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Phys Rev E. 2016 Jul;94(1-1):013113. doi: 10.1103/PhysRevE.94.013113. Epub 2016 Jul 22.

Experimental investigation of transverse mixing in porous media under helical flow conditions.

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Center for Applied Geoscience, University of Tübingen, Hölderlinstraße 12, D-72074 Tübingen, Germany.
State Key Laboratory of Hydrology-Water Resources and Hydraulic Engineering, Hohai University, Nanjing, China.
Faculty of Civil, Geo and Environmental Engineering, Technical University of Munich, Arcistraße 21, D-80333 Munich, Germany.
Department of Environmental Engineering, Technical University of Denmark, Miljøvej Building 115, DK-2800 Lyngby, Denmark.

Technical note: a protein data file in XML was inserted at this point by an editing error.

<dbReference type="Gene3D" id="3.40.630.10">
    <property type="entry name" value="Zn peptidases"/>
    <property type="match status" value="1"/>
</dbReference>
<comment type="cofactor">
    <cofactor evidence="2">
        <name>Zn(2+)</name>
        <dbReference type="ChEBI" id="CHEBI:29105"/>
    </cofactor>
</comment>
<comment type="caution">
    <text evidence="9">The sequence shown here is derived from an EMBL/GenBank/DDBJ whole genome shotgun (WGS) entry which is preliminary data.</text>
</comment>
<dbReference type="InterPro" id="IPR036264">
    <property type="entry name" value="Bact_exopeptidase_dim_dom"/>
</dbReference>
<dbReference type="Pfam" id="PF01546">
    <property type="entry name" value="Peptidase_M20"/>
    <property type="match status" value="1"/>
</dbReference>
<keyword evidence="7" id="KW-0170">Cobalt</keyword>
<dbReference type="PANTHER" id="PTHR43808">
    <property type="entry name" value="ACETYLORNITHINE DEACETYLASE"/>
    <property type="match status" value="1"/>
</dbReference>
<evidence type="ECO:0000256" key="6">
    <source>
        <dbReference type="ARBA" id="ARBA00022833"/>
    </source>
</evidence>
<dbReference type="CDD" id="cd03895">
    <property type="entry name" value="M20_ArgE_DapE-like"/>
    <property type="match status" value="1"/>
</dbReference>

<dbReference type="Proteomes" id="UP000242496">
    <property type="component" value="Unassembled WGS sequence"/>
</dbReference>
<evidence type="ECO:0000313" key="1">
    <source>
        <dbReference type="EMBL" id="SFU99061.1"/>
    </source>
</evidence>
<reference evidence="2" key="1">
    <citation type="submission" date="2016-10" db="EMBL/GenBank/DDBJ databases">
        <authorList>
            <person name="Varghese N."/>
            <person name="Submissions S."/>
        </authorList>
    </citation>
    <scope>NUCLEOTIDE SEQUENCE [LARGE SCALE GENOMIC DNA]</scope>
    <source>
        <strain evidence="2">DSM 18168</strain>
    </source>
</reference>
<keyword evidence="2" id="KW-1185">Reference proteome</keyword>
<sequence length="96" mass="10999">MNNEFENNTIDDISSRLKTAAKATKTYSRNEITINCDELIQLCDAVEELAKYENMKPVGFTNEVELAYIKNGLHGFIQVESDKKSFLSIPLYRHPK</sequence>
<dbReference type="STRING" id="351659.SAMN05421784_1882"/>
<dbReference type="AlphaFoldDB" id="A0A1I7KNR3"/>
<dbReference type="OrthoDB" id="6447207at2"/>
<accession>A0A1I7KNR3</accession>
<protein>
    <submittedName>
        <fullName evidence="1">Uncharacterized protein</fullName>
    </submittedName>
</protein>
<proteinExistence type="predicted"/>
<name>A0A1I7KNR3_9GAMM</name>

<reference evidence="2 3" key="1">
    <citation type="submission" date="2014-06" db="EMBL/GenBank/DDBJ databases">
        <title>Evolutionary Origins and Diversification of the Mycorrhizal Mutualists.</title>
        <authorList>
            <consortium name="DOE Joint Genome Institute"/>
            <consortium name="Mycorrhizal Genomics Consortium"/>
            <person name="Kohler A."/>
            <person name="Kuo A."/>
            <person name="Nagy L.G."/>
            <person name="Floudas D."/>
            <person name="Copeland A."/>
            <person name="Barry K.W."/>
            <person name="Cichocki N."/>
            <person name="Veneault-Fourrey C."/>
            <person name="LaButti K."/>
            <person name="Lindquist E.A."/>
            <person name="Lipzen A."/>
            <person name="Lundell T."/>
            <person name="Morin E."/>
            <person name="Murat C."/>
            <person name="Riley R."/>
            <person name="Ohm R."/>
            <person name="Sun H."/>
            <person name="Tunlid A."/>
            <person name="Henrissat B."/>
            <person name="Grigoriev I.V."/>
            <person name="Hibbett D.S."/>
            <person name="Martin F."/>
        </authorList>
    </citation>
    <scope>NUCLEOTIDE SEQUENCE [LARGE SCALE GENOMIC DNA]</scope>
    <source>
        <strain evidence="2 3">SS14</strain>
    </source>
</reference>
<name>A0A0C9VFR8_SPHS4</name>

Plume dilution and transverse mixing can be considerably enhanced by helical flow occurring in three-dimensional heterogeneous anisotropic porous media. In this study, we perform tracer experiments in a fully three-dimensional flow-through chamber to investigate the effects of helical flow on plume spiraling and deformation, as well as on its dilution. Porous media were packed in angled stripes of materials with different grain sizes to create blocks with macroscopically anisotropic hydraulic conductivity, which caused helical flows. Steady-state transport experiments were carried out by continuously injecting dye tracers at different inlet ports. High-resolution measurements of concentration and flow rates were performed at 49 outlet ports. These measurements allowed quantifying the spreading and dilution of the solute plumes at the outlet cross section. Direct evidence of plume spiraling and visual proof of helical flow was obtained by freezing and slicing the porous media at different cross sections and observing the dye-tracer distribution. We simulated flow and transport to interpret our experimental observations and investigate the effects of helical flow on mixing-controlled reactive transport. The simulation results were evaluated using metrics of reactive mixing such as the critical dilution index and the length of continuously injected steady-state plumes. The results show considerable reaction enhancement, quantified by the remarkable decrease of reactive plume lengths (up to four times) in helical flows compared to analogous scenarios in uniform flows.


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